It seemed we were both different people in the dark of the theatre.
I managed to look up at him and smile. I focused only on his face. I'm such a coward. It was too uncomfortable to look anywhere else.
He stuck his right hand out and said, "Hi, I'm Edward. Fellow endurer of bad artsy movies."
I leaned over and shook his hand. "Hi, Edward. I'm Bella. Fellow person who now regrets those two hours I'll never get back."
"Do you like movies?" he asked.
"Not this one," I replied.
He chuckled. "I mean in general. I'm pretty sure I've seen you here before."
"I do come here often, if that's what you're asking. I love films." Also, I usually don't have anything better to do.
I couldn't recall noticing him in the theatre at any other time. I probably would have remembered his face, if not his unusual walk. But what did it matter? We were here now.
He moved ahead to open the lobby door for me, and I ducked my head again as I walked past him.
"I love movies too, and I can think of plenty of others ones that are worth talking about. Want to go for coffee?" he said once we were under the marquee.
"Um –"I hesitated, rubbing the toe of my sneaker on the sidewalk.
"Or not." He sighed and looked away, his features at first resigned, then annoyed.
"No, no," I said hurriedly. "That sounds great." Because awkward conversation over coffee was better than being candid with a nice guy who was less than perfect. Anything to avoid hurting someone's feelings when I'm face to face with him.
He gave me a "You sure?" kind of look, appraising me.
I pushed out a smile and turned to go.
He caught up to me and then kept pace without any obvious difficulty. I didn't have to slow down. Not that I'd mind – but it might have embarrassed him, and I really didn't want to be responsible for that. I wanted to protect him from my own superficiality. I felt the strangest need to both look out for him and run away from him.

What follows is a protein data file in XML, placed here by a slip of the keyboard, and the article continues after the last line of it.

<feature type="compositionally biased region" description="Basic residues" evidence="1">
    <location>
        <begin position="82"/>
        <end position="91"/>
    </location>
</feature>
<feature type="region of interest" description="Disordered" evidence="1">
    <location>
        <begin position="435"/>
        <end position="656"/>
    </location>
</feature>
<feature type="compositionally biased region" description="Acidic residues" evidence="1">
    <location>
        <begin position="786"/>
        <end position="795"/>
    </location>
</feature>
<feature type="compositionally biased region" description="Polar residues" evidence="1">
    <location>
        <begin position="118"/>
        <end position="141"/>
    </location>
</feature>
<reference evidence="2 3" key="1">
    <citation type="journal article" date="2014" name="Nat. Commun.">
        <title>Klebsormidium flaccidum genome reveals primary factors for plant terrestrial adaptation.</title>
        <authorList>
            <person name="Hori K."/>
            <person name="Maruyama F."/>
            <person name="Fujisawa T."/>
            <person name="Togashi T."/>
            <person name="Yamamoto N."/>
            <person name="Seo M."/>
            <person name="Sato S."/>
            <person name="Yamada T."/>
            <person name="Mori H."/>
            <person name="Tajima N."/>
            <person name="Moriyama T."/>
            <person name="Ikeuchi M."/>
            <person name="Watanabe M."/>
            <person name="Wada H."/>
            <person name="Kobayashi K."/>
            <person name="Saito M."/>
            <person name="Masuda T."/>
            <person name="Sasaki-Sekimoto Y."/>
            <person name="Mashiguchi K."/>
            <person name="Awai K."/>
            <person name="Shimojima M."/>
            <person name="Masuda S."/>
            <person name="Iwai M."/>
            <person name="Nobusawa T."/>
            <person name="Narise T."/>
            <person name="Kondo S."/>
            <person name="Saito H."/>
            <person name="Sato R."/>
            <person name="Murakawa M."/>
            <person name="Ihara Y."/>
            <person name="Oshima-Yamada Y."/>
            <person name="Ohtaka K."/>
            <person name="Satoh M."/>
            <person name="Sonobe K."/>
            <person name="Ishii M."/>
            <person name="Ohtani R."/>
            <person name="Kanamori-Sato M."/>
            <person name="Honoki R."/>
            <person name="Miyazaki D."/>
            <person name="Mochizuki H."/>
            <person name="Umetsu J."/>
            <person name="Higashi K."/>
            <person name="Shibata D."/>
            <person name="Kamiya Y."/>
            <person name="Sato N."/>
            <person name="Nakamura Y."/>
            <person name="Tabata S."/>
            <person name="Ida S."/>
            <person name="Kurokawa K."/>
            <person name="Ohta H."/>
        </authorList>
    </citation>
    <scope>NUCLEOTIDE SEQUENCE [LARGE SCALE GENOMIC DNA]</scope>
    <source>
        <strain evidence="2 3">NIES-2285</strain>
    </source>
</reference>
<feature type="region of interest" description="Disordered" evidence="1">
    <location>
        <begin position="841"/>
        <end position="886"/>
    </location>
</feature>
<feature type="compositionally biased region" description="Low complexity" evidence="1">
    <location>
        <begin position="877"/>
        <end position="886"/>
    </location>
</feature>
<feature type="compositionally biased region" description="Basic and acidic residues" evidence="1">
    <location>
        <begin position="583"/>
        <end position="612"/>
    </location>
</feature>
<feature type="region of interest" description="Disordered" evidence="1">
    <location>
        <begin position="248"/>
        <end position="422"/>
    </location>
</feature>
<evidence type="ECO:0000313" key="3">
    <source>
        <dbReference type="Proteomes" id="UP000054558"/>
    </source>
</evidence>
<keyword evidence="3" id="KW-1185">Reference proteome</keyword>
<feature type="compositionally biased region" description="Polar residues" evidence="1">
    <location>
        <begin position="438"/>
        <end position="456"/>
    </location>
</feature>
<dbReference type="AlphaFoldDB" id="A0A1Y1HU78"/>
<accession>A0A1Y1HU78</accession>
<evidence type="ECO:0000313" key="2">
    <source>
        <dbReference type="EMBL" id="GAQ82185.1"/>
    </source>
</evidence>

We didn't say anything for a few minutes. Starbucks was just a few doors down from the movie theatre.
He reached out his hand to keep me from entering. "Not here."
I looked at him questioningly.
"There's a better place close by. A real coffee shop." He gestured down the street. "I'd rather go there, if you don't mind."
He wanted to keep walking with me? At least he couldn't read my thoughts and know how self-conscious I felt with him.
"Lead the way," I said.
We stopped near the corner at a storefront painted warm brown and orange. A small board hanging from a chain out front said, "Sign of the Acupalypse." I'd never noticed it here before. I laughed at the name.
"Don't worry. Their coffee's much better than their puns," Edward said.
He pulled the door open – still polite, still thoughtful – then stopped. His face looked serious. "I should tell you, though, that they don't have macchiatos or lattios or even cappuccino," he warned. "Just really great coffee and a small menu."
"Sounds fine to me."
The room looked like an enlarged version of someone's living room, but with more furniture. One side had a bench seat that ran the length of the wall, with throw pillows all over it. Tables were placed haphazardly in front of the seating.
At the opposite end, several couches were arranged around a fireplace. They looked comfortably puffy despite the leather material, as if they were made for bottoms to sink into. The far back of the room had a short wooden bar with some stools, but instead of alcohol, a row of coffee machines lined the counter behind it. A pretty barista waved and smiled.